Tuesday, May 1, 2007

More about the Beatles

I have just finished reading the memoir, Here, There, and Everywhere: My Life Recording the Music of the Beatles, by Geoff Emerick. Emerick served as the sound engineer for most of the Beatles final albums, working on all of them, except for Let It Be and later was the engineer for Paul McCartney's greatest post-Beatle album, Band on the Run.

There were a few things that really struck me from this book. The Beatles were creating music in the 1960's in a manner somewhat similar to much of what is now being done on computers. Back then the Beatles obtained similar effects by combining sounds and recordings from up to 4 different tapes.

One of the strange by-products of such recording methods is that it is possible to create a perfectly good sounding song that the band was not actually able to play all the way through in the studio without mistakes and flubs. Thus, a sound engineer could take several different sections of song run-throughs and then tape the various sections together, resulting in what appears to be a recording of a single complete song. Such an approach differs from a "live" recording in that a live recording, whether made in a studio or at a concert, will basically contain all the good and the bad playing and singing that took place and will lack over-dubs.

Thus, it has always puzzled me why the Beatles often derided the album they "made" with the title, Let It Be, because this album has many excellent songs and does not appear to be vastly inferior to their other albums. The reason is that the making of this album required much more cutting and pasting than virtually all the other Beatles albums. From what the people involved and the Beatles, themselves, have said, it appears that it took a Herculean effort by Phil Spector (yes, the same one currently on trial for murder) to present them with a decent final product. McCartney never liked the Spector-version of Let It Be and subsequently brought out his own version in 2003, called Let It Be Naked.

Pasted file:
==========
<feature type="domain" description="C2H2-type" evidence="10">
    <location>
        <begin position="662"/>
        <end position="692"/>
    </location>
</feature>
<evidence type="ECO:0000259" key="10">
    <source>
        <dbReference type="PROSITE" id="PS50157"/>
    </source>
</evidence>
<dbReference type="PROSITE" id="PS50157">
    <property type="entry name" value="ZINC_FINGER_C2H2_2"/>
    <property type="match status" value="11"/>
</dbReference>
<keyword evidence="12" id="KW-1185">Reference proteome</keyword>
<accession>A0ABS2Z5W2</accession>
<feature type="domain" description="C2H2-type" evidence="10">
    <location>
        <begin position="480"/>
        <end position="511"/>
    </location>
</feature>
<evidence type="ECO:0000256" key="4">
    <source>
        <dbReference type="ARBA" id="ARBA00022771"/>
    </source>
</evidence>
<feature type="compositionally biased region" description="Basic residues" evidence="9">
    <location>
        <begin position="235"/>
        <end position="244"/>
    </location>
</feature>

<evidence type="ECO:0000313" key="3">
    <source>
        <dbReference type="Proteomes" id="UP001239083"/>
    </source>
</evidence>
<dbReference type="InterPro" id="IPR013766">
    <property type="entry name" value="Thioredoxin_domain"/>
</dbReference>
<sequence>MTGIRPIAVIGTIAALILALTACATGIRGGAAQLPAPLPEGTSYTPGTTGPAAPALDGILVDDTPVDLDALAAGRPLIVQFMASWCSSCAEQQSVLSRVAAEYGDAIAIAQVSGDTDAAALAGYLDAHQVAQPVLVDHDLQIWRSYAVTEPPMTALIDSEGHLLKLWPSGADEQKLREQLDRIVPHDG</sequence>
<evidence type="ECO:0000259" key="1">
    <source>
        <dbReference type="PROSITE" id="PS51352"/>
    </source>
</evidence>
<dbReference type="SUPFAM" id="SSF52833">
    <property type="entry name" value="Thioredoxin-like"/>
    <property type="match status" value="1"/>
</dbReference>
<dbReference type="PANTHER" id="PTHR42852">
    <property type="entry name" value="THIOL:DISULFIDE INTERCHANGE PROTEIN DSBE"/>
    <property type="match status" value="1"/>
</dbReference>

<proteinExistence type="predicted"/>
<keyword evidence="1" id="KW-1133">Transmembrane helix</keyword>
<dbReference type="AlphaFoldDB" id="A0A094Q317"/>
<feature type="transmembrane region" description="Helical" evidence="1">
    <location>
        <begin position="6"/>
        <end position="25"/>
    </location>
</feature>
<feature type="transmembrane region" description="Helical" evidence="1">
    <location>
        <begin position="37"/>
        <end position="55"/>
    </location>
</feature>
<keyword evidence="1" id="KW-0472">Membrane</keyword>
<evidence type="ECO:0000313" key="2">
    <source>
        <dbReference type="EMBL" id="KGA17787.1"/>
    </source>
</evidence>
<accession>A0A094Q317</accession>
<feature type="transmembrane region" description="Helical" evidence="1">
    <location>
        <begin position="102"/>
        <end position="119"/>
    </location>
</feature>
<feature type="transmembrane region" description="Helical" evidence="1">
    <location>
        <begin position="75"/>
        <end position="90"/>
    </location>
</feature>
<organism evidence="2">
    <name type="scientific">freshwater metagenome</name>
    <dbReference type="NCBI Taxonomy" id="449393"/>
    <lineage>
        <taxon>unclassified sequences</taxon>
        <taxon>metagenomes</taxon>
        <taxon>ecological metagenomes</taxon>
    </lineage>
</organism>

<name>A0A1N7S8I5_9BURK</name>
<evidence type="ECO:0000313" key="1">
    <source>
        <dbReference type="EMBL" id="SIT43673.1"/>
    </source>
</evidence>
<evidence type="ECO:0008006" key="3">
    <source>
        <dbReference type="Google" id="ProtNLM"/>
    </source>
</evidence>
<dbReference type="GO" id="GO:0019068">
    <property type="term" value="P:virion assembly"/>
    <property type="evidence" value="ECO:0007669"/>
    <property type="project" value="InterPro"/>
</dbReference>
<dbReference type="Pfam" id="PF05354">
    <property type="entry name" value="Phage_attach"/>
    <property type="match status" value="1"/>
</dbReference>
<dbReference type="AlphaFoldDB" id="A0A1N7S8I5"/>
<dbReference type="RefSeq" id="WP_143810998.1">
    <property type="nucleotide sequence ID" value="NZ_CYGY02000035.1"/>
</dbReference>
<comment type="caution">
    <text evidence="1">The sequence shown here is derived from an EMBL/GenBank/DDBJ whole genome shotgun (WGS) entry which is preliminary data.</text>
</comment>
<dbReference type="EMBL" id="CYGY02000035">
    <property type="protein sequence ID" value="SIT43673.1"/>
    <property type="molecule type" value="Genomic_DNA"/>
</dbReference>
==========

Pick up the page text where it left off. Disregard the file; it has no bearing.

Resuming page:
Yet, in spite of some similar production techniques, there obviously was much that separated the Beatles from the Brittany's and Ashley's of today's teen pop.

Nobody could ever doubt that both Lennon and McCartney could sing well and in a variety of styles. Second, Lennon and McCartney and George Harrison towards the end, were all top-notch composers who were creating the works they sang and played. Third, the Beatles made most of the decisions about what special effects to put on their records. Finally, the Beatles were all pretty good musicians. George Harrison excelled on lead guitar and McCartney was a musical virtuoso, who according to many accounts, was the best guitarist, drummer, bass player and pianist in the group. McCartney would go on to show this, by making two top-selling solo albums by himself in his basement, playing all of the instruments featured on both albums.

The Beatles reached stardom during a real flux in terms of music technology. Not only were multi-track recorders changing the way that music was made, the recent advances in stereo technology were also in play. Although stereo had been around since the late 1950's, it really did not reach extensive use until the early 1970's. Thus, most of the Beatles albums until Abbey Road and Let It Be, were originally mixed in mono, with the stereo versions being more or less an afterthought. Emerick, himself, recommended the mono versions where available.

However, since the release of most of the Beatles catalog on compact disk in 1988, people have been unable to purchase specific mono or stereo versions. Basically, the early albums were released in mono on CD and the later ones in stereo on CD. Many Beatles fans and engineers like Emerick, have specifically noted that Sgt. Pepper is far better in mono than in stereo. Those who are diehard adherents of the Beatles should keep their eyes open to see if their record company doesn't start to release the different versions.

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